- China PMI highest since April 2012; 52.6 versus 50.5 expected
- Hong Kong Leads Asian Equity Rise; dollars slip
- Treasuries were under pressure but held steady as the US ISM survey looms
SINGAPORE, March 1 (Reuters) – Asian stocks bounced off a two-month low and headed for their best day in seven weeks on Wednesday, as data showed China’s manufacturing activity rose at its fastest pace in more than a decade, provided a jolt of optimism in hitherto bleak markets.
China’s official purchasing managers’ index (PMI) for the manufacturing sector stood at 52.6 last month from 50.1 in January, well above the analyst forecast of 50.5, giving investors hope that China’s recovery can offset a global slowdown.
MSCI’s broadest index of Asia-Pacific stocks outside Japan (.MIAPJ0000PUS) rose 1.5%, beating a two-month low made in the early hours of trading before the data was released.
Hong Kong’s Hang Seng (.HSI) rose 3.2%, with developers and consumer technology stocks leading the way and only two stocks falling. Chinese equities also received a boost, with China’s blue-chip CSI 300 Index (.CSI300) rising more than 1%.
Japan’s Nikkei (.N225) was up 0.2% and S&P 500 futures gave up early losses to trade flat. European futures rose 0.1%.
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“China’s February PMI data has become even more important this time around due to the usual lack of hard January/February data until later this month,” said Alvin Tan, head of Asia FX strategy at RBC Capital Markets.
“China’s February official PMIs and Caixin’s manufacturing PMI all surprised strongly on the upside, notably higher than previous January numbers.”
In currency markets, the dollar’s gains seem to be slowly running out in February and Asian currencies rallied on the strength of Chinese data – even though economic updates from India, Australia and South Korea came in weak.
The Chinese yuan rose about 0.4% – its highest level in more than a month – to $6.9063. The Australian dollar recovered losses after softer-than-expected Australian growth and inflation data, rising 0.3% to $0.6751.
The kiwi dollar, which fell nearly 4% last month, bounced off its 200-day moving average, rising 0.5% to $0.6217. The yen remained at 136.35.
To keep profits in check, concerns were that interest rates in developed economies would stay high longer, which caused a shaky February in the stock and bond markets.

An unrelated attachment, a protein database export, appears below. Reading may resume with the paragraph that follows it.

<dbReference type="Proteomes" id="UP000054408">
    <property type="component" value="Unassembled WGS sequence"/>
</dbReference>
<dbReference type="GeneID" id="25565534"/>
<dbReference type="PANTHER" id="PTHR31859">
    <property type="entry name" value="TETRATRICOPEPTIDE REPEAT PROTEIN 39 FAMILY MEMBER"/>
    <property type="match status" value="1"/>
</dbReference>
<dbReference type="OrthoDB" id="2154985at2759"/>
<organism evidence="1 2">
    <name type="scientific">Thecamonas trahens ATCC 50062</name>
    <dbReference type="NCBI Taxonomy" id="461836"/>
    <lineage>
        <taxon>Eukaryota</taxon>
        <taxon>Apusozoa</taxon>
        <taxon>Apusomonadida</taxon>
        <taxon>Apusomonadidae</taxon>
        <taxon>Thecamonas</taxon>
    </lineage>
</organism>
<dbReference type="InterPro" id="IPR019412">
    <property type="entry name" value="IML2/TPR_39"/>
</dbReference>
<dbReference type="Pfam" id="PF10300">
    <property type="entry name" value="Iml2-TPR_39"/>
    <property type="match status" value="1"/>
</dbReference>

The next wave of economic indicators is likely to be crucial as markets gauge whether future rate hikes are now sufficiently priced in.
Higher-than-expected inflation rates in Europe drove bond sales overnight, before an unexpected dip in US confidence data offered a glimmer of hope that rate hikes are biting and may be close to a peak.
Two-year Treasury yields, a guide to short-term US interest rate expectations, are close to four-month highs, but are below a November high of 4.8830% at 4.8347%. 10-year benchmark returns were 3.9396% in Asia.
Commodities rose on demand hopes in China and Brent crude futures were up 0.6% last at $83.94 a barrel.
Earnings stabilized after rainfall in parts of the US winter wheat belt and optimism about an export deal between Russia and Ukraine drove investors to liquidate some long positions.
Geopolitics also kept the nerves in the background. US President Joe Biden’s visit to Kiev and Russian President Vladimir Putin’s withdrawal from the last remaining nuclear arms control treaty with the US marked a hardening of positions.
China, which showed support for Russia by sending its top diplomat to Moscow last week, has issued a call for peace, though it has been met with skepticism and Washington has said in recent days it is concerned that China could send arms to Russia.
“Should Beijing send weapons to Russia, it risks a rapid geopolitical fracture of the world economy,” said research leader Jan Lambregts of Rabobank. “Markets haven’t even begun to think about what this could mean.”
Edited by Himani Sarkar
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